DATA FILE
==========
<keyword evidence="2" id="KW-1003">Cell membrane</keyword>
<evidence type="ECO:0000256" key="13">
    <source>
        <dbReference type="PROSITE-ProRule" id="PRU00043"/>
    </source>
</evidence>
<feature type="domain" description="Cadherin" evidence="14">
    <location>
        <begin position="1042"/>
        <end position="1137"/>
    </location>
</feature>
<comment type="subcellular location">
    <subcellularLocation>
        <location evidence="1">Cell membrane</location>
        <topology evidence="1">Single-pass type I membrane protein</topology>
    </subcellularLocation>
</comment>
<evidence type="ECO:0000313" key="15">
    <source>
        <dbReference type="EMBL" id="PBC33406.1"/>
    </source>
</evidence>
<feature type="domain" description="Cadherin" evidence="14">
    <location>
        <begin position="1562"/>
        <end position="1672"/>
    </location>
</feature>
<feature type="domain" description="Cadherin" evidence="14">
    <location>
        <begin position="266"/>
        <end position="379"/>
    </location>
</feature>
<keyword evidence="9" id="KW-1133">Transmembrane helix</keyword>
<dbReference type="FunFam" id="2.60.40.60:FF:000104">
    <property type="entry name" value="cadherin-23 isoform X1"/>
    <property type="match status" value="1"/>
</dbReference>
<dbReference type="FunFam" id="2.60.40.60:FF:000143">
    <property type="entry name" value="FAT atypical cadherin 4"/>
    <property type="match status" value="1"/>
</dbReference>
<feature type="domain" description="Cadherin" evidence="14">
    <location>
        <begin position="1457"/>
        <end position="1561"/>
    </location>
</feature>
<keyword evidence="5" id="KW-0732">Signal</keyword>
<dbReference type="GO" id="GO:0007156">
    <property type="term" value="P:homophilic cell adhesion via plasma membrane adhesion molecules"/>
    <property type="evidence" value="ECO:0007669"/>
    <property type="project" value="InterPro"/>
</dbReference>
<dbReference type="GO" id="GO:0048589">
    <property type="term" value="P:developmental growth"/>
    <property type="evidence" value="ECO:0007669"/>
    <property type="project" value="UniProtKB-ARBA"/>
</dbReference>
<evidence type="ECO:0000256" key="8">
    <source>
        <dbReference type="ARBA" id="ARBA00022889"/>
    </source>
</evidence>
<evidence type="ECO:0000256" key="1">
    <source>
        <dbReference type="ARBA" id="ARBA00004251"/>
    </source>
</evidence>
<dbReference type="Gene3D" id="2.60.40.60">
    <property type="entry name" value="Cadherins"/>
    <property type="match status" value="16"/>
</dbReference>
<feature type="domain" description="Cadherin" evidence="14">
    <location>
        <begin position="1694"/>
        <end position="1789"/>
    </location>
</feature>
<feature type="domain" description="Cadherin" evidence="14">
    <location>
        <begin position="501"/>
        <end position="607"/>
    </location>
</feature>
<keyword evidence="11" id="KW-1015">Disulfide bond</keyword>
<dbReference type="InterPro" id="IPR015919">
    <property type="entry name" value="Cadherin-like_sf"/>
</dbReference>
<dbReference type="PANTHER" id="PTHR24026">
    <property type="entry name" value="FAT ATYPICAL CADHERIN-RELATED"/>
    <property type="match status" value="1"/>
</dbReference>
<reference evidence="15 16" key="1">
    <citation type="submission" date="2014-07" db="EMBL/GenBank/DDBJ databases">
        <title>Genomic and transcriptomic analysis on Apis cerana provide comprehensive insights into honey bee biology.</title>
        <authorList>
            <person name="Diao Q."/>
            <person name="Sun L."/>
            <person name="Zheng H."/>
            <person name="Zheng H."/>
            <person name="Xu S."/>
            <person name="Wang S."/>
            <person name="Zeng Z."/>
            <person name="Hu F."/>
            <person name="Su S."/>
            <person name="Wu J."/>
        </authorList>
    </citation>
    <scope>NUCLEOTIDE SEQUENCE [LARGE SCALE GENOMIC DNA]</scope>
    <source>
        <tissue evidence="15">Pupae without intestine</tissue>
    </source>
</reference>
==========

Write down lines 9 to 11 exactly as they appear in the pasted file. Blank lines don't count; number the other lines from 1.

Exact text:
        <begin position="1042"/>
        <end position="1137"/>
    </location>